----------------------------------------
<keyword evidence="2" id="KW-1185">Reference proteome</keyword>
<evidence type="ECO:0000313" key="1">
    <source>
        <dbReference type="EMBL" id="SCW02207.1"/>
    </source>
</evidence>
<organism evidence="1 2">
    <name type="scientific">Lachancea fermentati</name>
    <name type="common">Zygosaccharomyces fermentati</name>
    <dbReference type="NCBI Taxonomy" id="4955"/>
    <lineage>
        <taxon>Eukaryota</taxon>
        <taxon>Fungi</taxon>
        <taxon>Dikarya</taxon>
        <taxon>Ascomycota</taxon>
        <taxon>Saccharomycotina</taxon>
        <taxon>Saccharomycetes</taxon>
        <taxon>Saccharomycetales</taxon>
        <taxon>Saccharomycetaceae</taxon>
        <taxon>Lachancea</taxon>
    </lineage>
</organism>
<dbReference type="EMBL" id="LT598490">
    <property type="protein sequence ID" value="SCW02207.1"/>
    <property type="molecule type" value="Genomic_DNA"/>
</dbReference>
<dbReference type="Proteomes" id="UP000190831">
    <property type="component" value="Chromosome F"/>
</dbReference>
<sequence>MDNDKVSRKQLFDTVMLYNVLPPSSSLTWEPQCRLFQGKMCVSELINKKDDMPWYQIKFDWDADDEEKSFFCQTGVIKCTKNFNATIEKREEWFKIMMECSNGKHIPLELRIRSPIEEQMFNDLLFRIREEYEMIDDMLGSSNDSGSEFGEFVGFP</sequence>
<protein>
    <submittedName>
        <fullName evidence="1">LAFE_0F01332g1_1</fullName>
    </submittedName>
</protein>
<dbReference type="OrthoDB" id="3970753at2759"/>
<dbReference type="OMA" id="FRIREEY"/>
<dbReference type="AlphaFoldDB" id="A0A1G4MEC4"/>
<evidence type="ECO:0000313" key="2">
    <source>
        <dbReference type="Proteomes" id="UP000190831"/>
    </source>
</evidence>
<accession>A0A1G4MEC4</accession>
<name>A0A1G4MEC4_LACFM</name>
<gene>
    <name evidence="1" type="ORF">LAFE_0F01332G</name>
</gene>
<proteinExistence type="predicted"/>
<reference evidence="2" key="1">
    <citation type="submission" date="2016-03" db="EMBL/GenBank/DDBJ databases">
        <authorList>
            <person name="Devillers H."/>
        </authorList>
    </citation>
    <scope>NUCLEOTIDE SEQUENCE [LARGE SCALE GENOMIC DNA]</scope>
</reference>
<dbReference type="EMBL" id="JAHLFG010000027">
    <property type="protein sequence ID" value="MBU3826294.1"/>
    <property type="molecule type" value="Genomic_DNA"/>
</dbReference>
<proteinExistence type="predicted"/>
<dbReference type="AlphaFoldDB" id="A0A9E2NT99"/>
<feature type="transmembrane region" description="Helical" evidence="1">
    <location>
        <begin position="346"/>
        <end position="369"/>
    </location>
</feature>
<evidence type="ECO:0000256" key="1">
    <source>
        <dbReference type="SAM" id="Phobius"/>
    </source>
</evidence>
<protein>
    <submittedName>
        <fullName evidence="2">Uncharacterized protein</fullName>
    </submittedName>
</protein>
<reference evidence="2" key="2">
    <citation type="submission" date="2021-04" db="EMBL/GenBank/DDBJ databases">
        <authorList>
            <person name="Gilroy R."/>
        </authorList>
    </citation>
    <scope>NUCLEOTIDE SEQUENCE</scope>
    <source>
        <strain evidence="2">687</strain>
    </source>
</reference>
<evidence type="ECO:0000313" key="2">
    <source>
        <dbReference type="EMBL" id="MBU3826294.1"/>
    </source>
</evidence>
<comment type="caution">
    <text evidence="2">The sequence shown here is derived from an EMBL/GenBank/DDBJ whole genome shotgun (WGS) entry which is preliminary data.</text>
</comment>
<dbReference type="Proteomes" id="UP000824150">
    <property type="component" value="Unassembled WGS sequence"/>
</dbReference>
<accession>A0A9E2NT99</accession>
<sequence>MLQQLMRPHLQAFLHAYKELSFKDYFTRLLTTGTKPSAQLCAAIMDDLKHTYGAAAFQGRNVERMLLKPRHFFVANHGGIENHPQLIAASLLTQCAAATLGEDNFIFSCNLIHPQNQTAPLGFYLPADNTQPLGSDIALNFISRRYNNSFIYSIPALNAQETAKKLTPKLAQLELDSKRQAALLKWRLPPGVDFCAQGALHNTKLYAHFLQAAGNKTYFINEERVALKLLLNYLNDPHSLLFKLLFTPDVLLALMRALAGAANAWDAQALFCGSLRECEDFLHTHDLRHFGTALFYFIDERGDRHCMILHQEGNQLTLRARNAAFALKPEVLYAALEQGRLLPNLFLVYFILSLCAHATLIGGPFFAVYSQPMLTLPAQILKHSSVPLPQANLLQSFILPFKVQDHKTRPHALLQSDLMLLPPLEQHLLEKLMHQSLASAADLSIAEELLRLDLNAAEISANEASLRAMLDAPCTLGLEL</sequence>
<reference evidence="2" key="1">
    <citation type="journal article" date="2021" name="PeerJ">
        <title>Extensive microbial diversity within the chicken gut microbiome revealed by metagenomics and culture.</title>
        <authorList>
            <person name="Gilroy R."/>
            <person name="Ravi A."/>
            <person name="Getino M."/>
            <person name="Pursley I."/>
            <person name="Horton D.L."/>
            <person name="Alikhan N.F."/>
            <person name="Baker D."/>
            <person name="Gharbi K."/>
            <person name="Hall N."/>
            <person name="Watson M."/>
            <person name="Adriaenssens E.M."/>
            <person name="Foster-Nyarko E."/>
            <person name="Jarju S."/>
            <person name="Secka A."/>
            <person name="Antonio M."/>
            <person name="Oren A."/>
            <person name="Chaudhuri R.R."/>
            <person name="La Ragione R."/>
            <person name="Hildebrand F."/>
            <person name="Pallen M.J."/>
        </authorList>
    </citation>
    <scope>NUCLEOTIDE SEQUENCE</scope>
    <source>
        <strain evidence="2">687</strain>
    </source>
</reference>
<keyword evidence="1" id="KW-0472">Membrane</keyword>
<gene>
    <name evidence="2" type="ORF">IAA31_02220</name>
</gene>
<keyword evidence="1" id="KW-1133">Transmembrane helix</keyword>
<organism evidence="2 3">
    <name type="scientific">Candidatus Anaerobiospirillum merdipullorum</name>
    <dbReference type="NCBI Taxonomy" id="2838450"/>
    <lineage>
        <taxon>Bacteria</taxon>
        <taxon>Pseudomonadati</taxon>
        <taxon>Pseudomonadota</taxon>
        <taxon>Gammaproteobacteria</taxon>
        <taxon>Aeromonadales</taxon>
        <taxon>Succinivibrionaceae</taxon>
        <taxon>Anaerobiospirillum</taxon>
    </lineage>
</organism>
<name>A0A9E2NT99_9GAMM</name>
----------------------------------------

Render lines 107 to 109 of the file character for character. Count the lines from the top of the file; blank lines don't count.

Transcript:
        <authorList>
            <person name="Gilroy R."/>
            <person name="Ravi A."/>